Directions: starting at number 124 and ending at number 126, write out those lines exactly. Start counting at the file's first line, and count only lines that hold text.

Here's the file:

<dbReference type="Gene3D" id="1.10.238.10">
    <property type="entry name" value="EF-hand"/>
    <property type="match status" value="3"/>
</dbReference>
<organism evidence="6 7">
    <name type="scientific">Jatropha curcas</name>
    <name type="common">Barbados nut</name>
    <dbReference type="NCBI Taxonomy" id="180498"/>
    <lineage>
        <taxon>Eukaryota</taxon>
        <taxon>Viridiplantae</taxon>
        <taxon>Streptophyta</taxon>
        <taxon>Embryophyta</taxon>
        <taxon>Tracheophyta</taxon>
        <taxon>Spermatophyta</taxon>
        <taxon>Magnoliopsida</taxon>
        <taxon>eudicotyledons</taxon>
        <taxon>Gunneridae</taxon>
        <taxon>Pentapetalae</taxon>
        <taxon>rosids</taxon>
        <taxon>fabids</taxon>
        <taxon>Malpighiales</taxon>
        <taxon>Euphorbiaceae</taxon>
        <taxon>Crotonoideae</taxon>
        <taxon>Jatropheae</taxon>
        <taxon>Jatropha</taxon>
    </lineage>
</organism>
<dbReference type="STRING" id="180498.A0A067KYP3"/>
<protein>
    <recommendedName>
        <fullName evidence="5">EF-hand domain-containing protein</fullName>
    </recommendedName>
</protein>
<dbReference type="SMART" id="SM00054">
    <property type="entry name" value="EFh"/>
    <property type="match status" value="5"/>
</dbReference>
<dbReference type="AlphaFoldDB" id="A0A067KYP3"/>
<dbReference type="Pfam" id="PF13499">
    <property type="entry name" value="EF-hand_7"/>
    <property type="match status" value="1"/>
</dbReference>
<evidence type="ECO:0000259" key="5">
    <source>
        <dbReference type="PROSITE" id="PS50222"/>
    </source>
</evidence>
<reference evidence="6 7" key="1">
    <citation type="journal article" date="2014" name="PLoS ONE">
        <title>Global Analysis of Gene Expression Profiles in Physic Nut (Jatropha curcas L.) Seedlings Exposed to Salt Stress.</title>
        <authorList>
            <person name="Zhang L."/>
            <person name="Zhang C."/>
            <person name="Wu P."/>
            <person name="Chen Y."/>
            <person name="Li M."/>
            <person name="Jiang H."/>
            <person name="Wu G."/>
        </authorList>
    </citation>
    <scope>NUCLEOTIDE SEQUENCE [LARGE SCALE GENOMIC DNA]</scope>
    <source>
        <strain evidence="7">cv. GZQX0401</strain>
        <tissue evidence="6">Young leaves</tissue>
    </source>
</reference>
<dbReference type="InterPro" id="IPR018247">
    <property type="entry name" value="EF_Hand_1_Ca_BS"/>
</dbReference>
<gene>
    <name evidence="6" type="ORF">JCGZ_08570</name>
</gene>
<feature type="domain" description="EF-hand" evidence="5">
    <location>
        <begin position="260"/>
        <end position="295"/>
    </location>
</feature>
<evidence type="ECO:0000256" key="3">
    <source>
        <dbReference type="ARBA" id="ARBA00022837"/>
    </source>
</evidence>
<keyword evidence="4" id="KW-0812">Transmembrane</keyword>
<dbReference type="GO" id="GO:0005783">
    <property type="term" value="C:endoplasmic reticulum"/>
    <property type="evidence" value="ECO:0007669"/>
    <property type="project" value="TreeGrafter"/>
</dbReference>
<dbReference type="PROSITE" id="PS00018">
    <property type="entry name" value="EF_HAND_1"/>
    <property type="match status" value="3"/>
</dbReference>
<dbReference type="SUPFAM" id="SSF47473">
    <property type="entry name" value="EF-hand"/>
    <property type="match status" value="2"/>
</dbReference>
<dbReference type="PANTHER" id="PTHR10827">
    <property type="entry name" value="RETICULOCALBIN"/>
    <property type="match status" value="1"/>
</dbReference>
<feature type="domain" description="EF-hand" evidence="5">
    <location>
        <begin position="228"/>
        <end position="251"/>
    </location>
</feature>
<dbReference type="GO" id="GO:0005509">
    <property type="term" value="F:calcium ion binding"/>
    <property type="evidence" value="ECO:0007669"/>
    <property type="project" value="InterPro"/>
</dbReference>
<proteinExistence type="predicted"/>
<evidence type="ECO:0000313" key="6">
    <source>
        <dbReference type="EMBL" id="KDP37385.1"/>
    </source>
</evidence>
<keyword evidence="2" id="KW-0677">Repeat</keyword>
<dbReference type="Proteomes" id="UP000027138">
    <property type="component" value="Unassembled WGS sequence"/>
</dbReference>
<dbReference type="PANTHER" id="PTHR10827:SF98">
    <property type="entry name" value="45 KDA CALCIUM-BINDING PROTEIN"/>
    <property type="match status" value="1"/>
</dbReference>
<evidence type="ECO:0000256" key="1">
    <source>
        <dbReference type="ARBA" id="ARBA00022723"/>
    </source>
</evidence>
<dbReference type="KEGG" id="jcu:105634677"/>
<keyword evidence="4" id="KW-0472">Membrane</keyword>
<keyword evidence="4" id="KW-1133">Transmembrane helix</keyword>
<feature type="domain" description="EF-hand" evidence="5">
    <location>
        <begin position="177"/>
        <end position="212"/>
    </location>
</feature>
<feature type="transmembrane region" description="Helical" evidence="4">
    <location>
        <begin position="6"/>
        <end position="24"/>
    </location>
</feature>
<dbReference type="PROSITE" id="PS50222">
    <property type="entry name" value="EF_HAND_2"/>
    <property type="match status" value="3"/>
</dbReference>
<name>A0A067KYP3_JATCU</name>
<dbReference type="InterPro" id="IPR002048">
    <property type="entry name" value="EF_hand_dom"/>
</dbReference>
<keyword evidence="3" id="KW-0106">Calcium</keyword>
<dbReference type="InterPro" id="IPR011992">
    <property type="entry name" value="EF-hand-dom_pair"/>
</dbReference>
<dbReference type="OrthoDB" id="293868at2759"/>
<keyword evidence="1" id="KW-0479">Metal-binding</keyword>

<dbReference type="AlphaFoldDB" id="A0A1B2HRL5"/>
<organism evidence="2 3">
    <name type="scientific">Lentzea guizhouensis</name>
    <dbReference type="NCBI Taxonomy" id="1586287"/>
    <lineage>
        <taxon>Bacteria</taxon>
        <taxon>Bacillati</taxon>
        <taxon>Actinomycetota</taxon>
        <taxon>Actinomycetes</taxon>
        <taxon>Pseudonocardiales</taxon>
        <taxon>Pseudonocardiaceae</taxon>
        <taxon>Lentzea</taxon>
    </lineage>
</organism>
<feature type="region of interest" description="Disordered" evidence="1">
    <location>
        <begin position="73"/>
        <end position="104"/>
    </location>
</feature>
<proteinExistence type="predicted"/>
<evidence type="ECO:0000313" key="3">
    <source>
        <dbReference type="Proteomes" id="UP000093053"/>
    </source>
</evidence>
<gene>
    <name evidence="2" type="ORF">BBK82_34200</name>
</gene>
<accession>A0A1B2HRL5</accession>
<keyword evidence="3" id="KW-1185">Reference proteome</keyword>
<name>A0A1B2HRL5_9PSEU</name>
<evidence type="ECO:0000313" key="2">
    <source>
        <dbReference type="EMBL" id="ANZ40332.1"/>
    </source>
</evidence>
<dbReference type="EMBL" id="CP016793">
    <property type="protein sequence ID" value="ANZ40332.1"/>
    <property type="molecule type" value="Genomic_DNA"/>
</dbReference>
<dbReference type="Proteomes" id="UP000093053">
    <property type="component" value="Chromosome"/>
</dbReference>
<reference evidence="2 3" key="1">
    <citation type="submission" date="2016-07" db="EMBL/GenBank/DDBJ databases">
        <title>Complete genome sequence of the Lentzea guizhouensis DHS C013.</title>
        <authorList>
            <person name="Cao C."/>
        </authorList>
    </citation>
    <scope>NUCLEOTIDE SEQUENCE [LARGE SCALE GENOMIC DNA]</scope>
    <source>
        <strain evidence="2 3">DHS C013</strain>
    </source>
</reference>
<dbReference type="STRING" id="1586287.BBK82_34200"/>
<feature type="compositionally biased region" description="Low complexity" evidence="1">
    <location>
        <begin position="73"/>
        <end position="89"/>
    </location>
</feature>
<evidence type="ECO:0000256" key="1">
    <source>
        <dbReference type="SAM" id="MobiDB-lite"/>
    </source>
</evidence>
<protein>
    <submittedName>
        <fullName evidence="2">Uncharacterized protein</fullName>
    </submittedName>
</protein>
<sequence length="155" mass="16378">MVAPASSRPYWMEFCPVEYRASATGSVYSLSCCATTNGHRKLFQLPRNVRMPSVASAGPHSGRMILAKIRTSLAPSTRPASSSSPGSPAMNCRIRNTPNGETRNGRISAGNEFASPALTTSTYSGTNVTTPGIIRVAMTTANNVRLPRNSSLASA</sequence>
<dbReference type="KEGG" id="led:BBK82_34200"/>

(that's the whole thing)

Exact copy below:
<dbReference type="PANTHER" id="PTHR10827:SF98">
    <property type="entry name" value="45 KDA CALCIUM-BINDING PROTEIN"/>
    <property type="match status" value="1"/>